Minnesota Department of Human Services commissioner pays visit to Worthington
WORTHINGTON -- Counties from across the state, and particularly those in southwest Minnesota, can share horror stories about clients on publicly funded health care over-using and abusing the system. At the same time, stories can be told about cli...
WORTHINGTON -- Counties from across the state, and particularly those in southwest Minnesota, can share horror stories about clients on publicly funded health care over-using and abusing the system. At the same time, stories can be told about clients who can get the help they need in a neighboring county, but who are denied that access because the state does not reimburse agencies for transportation costs.
In essence, the system is broken and in need of a major overhaul. The healthcare industry is not sustainable on its present course.
While that was part of the message delivered to Minnesota Department of Human Services Commissioner Lucinda Jesson during a Friday morning meeting in Worthington, county commissioners and human services leaders from a 12-county area also brought forth what they hope can be part of the solution.
Since 2005, counties from across southern Minnesota have shared ideas on ways to improve the delivery of health services to low-income and disadvantaged residents. They've watched as neighboring counties have banded together in the PrimeWest and South Country Health Alliance to improve purchasing power and now, they've come up with a plan of their own.
The Southern Prairie Community Care (SPCC) joint powers has been signed by 12 counties, including Rock, Nobles, Jackson, Murray, Cottonwood, Lincoln, Lyon, Redwood, Yellow Medicine, Chippewa, Swift and Kandiyohi. Another three counties --Martin, Faribault and Watonwan -- are still considering joining the group.
"We have a history of working together," said Richard Larson, a Kandiyohi County Commissioner. "We look forward to the future. I think we're on the right wave with community care, and I think we're in a good position right now to take advantage of some of these things."
The SPCC wants to have more local control in the decision-making process and put more emphasis on proactive, rather than reactive, care for its residents.
Jesson commended the group for developing an innovative model in the health purchasing system.
"We have so much to learn as a state from what is happening in rural Minnesota," she said. "We have the opportunities to get more and better coverage for people. We're facing an aging population, and we're in an economy that is struggling. What that tells me is we've got to change."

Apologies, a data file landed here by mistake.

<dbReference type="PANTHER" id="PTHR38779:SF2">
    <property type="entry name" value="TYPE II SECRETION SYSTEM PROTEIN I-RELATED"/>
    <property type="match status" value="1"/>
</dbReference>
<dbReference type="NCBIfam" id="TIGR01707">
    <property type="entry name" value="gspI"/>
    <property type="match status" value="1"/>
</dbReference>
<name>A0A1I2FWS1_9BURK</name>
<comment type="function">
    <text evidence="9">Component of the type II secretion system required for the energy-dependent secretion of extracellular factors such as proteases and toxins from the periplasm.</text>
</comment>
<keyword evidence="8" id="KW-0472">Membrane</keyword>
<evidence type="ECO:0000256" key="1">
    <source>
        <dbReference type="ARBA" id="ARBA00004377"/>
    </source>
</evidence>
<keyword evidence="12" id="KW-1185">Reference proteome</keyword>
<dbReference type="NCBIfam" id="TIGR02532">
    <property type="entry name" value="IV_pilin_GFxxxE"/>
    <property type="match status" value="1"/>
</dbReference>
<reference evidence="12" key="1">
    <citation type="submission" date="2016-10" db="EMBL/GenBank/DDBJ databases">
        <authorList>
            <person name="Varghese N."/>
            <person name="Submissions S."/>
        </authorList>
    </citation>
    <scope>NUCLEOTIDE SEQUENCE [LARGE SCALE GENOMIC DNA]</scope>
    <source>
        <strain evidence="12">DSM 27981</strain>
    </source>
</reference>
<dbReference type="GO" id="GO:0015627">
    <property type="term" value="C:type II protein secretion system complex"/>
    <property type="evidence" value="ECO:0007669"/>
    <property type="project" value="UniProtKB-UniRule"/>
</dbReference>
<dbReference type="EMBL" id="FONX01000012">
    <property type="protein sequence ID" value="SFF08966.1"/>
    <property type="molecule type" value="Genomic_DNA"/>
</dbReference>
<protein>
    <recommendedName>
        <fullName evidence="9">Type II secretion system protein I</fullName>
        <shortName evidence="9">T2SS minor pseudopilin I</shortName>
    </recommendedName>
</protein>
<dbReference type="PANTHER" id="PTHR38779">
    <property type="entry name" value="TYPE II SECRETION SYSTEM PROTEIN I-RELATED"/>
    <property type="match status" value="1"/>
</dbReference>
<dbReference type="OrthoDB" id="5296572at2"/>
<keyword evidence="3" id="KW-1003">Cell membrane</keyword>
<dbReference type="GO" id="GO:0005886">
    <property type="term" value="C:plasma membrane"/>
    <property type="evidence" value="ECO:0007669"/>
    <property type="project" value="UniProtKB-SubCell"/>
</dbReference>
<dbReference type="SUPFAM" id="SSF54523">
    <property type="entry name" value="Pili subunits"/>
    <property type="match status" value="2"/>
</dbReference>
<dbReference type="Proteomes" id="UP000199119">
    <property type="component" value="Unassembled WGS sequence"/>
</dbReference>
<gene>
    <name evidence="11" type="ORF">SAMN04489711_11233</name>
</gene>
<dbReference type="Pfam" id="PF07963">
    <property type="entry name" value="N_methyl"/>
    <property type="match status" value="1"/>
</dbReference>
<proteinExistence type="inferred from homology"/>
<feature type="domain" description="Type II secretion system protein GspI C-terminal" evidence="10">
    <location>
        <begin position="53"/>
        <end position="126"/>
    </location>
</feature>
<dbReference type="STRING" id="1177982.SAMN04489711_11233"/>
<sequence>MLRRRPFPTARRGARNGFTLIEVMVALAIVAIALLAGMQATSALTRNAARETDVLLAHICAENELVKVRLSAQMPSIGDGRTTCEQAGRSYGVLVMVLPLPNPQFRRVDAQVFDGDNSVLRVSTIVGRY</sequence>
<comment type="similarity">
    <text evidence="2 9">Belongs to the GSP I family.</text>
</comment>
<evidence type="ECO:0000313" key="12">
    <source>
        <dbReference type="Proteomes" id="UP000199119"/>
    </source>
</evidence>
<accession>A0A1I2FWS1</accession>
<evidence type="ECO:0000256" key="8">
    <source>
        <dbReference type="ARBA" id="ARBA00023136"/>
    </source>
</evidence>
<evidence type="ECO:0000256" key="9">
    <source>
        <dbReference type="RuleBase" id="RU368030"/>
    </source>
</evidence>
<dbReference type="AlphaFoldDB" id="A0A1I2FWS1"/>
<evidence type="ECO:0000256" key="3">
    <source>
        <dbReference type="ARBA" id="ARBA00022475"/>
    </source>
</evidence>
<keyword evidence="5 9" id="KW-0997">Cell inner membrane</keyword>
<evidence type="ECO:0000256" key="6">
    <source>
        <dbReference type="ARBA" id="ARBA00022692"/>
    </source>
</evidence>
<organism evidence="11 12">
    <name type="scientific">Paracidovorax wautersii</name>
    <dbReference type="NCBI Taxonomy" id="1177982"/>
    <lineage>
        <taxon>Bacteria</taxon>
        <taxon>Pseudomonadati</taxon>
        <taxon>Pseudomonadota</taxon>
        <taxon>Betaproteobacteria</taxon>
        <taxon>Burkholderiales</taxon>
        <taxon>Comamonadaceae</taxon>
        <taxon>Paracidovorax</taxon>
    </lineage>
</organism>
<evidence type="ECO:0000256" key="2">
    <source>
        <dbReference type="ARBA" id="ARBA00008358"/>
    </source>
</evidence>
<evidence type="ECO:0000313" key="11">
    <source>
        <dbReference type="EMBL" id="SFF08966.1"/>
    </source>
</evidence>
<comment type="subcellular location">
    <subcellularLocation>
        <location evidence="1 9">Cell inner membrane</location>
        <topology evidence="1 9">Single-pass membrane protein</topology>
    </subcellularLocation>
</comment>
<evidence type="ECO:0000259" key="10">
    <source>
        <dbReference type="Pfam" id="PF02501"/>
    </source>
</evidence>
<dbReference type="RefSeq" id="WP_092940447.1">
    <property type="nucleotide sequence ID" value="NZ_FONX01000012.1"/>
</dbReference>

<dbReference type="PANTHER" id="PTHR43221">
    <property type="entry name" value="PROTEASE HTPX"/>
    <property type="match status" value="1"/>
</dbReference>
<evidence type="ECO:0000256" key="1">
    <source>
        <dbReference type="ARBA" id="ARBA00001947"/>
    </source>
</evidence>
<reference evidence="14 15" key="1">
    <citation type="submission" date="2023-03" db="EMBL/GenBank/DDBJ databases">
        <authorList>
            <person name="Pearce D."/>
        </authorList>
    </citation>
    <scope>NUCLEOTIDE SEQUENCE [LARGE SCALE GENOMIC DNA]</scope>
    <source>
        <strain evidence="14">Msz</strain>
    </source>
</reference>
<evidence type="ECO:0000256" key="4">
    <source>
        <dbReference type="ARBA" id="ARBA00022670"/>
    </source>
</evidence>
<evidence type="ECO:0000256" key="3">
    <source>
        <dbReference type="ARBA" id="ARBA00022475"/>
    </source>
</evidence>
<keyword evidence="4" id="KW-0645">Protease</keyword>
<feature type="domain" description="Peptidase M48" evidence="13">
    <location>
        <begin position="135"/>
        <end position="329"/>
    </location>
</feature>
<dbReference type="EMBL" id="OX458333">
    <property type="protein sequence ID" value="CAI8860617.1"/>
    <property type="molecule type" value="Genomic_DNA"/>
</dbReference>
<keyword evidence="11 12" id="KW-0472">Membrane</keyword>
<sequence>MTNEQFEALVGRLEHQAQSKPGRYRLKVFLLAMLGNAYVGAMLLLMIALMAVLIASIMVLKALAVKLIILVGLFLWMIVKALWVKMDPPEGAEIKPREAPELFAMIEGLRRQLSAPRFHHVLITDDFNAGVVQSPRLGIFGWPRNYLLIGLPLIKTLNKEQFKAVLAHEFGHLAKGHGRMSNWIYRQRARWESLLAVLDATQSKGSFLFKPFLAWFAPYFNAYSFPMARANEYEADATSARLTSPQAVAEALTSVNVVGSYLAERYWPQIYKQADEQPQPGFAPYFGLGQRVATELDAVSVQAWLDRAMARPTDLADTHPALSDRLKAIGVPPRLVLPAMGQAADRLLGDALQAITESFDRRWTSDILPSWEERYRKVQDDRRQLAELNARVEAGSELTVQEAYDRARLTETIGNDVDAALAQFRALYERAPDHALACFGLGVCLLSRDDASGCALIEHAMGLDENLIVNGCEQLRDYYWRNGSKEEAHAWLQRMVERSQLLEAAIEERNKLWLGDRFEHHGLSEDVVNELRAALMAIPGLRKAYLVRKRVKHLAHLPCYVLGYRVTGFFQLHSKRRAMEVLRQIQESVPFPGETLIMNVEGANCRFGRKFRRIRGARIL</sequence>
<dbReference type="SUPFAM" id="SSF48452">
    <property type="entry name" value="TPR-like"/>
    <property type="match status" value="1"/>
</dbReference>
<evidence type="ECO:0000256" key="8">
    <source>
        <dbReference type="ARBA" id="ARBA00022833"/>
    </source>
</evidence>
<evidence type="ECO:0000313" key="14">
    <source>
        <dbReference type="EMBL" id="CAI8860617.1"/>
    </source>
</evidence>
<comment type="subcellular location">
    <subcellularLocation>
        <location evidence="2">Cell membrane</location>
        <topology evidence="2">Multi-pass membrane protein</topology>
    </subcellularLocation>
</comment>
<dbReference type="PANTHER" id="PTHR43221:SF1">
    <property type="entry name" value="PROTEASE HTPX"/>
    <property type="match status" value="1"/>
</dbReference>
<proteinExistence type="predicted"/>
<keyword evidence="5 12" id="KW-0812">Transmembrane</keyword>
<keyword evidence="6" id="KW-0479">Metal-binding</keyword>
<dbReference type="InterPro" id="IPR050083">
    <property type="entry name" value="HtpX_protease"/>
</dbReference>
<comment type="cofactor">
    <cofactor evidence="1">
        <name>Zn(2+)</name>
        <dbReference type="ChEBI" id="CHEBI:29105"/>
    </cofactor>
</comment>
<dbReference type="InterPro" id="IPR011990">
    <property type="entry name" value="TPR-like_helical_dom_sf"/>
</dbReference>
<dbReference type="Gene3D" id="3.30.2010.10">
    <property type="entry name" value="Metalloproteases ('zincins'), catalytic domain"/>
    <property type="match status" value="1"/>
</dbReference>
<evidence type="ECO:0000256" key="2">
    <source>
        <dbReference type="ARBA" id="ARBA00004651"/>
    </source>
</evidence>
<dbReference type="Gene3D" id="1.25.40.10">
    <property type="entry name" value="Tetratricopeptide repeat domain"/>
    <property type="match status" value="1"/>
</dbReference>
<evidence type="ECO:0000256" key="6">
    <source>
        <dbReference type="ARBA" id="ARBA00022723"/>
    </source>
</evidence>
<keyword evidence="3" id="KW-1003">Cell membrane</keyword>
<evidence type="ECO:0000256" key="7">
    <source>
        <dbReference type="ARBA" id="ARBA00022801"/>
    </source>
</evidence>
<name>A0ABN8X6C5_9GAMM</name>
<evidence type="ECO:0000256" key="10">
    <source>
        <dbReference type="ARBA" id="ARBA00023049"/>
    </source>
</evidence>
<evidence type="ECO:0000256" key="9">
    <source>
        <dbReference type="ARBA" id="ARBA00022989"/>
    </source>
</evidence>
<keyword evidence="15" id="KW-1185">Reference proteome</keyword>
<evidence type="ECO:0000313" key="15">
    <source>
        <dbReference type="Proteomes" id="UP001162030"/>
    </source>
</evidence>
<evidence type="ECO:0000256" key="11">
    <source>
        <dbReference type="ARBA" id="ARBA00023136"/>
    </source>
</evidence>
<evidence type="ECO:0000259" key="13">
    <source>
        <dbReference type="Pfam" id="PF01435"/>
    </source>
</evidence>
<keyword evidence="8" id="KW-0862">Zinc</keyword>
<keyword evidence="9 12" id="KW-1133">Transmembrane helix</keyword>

Minnesota's health reforms of 2008 have "set the stage" for what Jesson says the state wants to do now, including how it purchases health care.
"We need to change the incentives for intervening early, for prevention and for making sure (people) get the care they need," she said.
A diabetes prevention program under way in the metro area is testing the effectiveness of those incentives, and Jesson said counties and collaborations need to try different things to see what works.
Scott Leitz, Minnesota's assistant commissioner of health care, said by focusing on keeping people healthy, the state will see savings, which will then be shared with health care providers.
"Your key concepts are a wonderful road map of where we need to go," Leitz told the more than 25 people in attendance. He said the federal government has given states a "real opportunity" with innovation grants to provide states with funding of new models to support population health.
"We want the ability to go forward and contract directly with counties rather than private care," Jesson added.
Keith Halleland, speaking on behalf of SPCC, said the group has developed several strategies to make a multi-county health partnership work, from payment reform to improved public reporting of health plan and provider performance.
"In 2010, the legislature enacted the law authorizing DHS to approve alternative and innovative health care delivery systems organized by providers ... for groups of patients for an agreed upon total cost of care," Halleland said.
What SPCC needs now is authorization from DHS to move its plan forward.
"We think there are several opportunities in this project," said Mary Fischer, executive director of SPCC. "Our model values transparency and true collaboration."
At the same time, she pointed out some concerns, most notably the ability to share data between the partnering healthcare agencies.
"We see this is our biggest body of work -- to break down the barriers," Fischer said.
Jesson said there needs to be some legislation at the state level to make data sharing easier for counties wanting to collaborate and offered her assistance to SPCC to work on that effort.
"We want to help out where we can," she said. "We really are excited about the opportunities here."